I’ve been approached by several people with the idea that I should write a book about Autism, and I must admit that I’ve been tempted. What holds me back is that I feel unqualified. We’re still at the beginning of our journey, and I know that I have much to learn. That said, I could almost write an entire book on the process of diagnosing and accepting Autism. I could detail every aspect of how we have dealt with it in our lives, but I could never sum it up for the next person by doing so. In some ways the experience is much like grieving–everyone will handle it in their own way. My way of handling it was denial. It’s amazing what a mother can come up with to explain away a problem when it affects her child.

If you’ve been through the process of getting the Autism diagnosis, then you know that it’s a very complicated thing. We had several meetings with specialists over a two-year span, and the whole time I was still trying to push for a negative result. I believed my son was just very shy, very artistic, very unique. He is all of those things, but not without cause. His speech was what finally broke my illusion. For others I’m sure it’s something different.

Gabe is so distinctly Gabe to me that I often don’t see what others see. I understand his language, and I can usually predict his behaviors. It’s when I see strangers trying to  interact with him that I can see that something is different about him. While we were on our vacation we met a family on a playground. This was their conversation.

“Hi, what’s your name?” A nice woman approaches Gabe.


“Did you say elephant?”

Gabe nods and makes an impressive elephant sound.

“Wow, that sounded real. Honey, did you hear him?”

Husband walks over, smiling curiously. I’m sitting across the playground listening but not answering questions for Gabe. This is hard.

“How old are you, Elephant?”

“My name is Gabey.”

“Oh, I like that name. How old are you, Gabey?”


I’m excited now. He got that right!

“Oh, wow, six! What grade are you in?”

“I live in the trees.” He points up. The woman looks at me now, so I join them. Gabe has started making elephant noises again and is also kicking up pebbles in an unpleasant way. I dart across the playground.

“Gabe, don’t do that.” The woman is looking very curious but saying nothing.

“He has Austim,” I explain. “I was actually impressed with how well he answered your questions.”

“Oh, I thought maybe that was it.”

So she saw it. Such a brief moment with my child, but she saw it so quickly. If only I could have seen it so easily.

One of the hardest things to deal with has been the way some people respond to Gabe. Despite the fact that we have a formal diagnosis from a group of professionals, some people seem to think they know better. To them Gabe is a spoiled brat. I’ve learned that the best way for me to deal with these people is to stay away from them. I know my son. I know that even when his responses seem appropriate there is often a secret behind it. He memorizes responses to questions from television and from other people and then repeats them where he thinks they fit. These responses are usually delivered in the exact voice of the person or character he’s imitating. I know it because I know where it came from, and I’ve also heard him deliver the responses in the wrong place. Can anyone really compete with a mother’s knowledge regarding her own child?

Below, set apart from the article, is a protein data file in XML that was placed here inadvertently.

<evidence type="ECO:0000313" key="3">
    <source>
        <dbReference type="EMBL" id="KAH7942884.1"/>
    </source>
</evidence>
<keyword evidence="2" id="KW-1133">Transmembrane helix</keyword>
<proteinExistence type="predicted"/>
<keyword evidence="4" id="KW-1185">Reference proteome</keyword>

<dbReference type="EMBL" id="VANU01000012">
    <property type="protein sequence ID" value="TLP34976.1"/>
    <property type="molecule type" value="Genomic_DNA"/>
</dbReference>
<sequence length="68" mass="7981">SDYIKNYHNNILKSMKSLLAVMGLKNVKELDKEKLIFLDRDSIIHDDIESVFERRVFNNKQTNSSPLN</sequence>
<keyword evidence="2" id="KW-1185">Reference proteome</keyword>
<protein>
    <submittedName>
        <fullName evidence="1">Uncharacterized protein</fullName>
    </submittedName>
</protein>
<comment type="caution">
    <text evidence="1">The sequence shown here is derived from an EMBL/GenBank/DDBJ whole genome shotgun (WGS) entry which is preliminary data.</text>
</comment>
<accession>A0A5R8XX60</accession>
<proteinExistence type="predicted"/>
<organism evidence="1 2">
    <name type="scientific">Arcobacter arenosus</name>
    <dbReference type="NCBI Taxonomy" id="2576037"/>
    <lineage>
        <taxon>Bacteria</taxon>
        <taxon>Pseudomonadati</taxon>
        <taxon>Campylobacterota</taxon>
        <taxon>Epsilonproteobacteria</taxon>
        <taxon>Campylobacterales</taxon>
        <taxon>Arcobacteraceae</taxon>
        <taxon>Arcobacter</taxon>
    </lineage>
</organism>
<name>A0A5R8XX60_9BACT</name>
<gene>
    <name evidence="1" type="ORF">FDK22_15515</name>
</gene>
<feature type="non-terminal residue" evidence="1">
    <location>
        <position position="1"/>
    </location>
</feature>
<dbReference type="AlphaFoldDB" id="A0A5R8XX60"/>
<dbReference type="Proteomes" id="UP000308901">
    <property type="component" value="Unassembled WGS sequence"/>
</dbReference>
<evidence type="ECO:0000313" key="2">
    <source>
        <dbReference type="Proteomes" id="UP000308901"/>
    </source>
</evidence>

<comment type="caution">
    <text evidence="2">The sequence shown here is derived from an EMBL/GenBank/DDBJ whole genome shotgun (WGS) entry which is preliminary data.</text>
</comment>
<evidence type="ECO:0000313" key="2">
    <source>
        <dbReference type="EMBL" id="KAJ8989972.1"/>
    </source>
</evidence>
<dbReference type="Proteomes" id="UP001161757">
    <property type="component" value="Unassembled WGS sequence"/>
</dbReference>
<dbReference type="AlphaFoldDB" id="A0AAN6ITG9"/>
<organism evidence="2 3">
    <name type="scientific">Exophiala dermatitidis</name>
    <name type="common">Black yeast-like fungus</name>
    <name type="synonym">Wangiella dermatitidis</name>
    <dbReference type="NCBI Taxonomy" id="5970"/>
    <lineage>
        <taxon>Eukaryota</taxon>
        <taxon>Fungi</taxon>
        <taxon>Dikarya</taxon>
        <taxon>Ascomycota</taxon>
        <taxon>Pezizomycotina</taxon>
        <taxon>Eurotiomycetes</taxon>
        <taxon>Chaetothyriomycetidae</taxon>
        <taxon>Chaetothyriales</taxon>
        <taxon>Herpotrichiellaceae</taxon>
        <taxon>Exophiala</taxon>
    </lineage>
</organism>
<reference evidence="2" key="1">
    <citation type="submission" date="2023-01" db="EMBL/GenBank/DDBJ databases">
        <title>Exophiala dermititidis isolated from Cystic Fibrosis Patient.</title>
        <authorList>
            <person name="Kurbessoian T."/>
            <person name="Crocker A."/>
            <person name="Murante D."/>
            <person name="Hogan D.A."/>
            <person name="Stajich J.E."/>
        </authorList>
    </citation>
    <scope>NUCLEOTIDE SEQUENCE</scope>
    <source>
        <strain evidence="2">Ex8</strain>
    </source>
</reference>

I’ve decided that instead of trying to write a book I will devote part of my blog to my curious and wonderful adventures with my son. Please feel free to share your own adventures as well.


~ by Rachel McMahon on October 15, 2010.

9 Responses to “Autism”

  1. Rachel … from the first time I saw your photos of Gabe, I knew something was not quite right about him; but I didn’t know what it was. I even asked one of the others if they knew (afraid to ask you, directly, for fear you might be offended). I think it was because he never smiled in any of those photos.

    I’m in awe of how you are handling this journey with him; now that you are no longer in denial. I’ll look forward to updates. My Best Wishes coming your way & my friendship always! JaeL

  2. Rachel,
    I used to work for an innercity outreach ministry. We had a bible study for elerly people once a week and an lady would bring her 10 year old Grandson who was autistic almost every week. When I first met him I asked him where he lived. He replied ” In a house”. I had no idea he was autistic but first thought he was being a smart elic….I found it entertaining.
    As I got to know him, I found he was amused by colors. He would point at something and say the color and laugh….I would laugh with him. Then I would say a color and laugh…and he would laugh with me…this would go on and on…and I loved every minute of it. Whe he would see me the next week he would say “Red” and I would laugh with him…this would be the first thing he would say, every time he saw me. I did not understand why, but know that that was a way he connected with me, and his granmother was a happy and would tell her Grandson to come to talk to me.

  3. Thank you, JaeL. We’re definitely handling it better now. He was never an unhappy child, but he doesn’t fake his emotions, even for a picture. I think the camera annoyed him back then, but he loves it now.

    Shane, that’s interesting about the colors amusing him. I’ve never heard anything quite like that. These kids are just amazing.

  4. Rachel I love reading everything you write. I can totally feel everything you are feeling right through your words! Keep on keeping on for your family!

  5. Thank you, Sondra!

  6. They are amazing Rachel!

  7. I know exactly how you feel! Our son was diagnosed 6 months ago and is high functioning as well. It’s a tough journey, but they are such special and unique little ones! Thanks for sharing your story!

  8. Thanks, Christy!

  9. You are stronger than I

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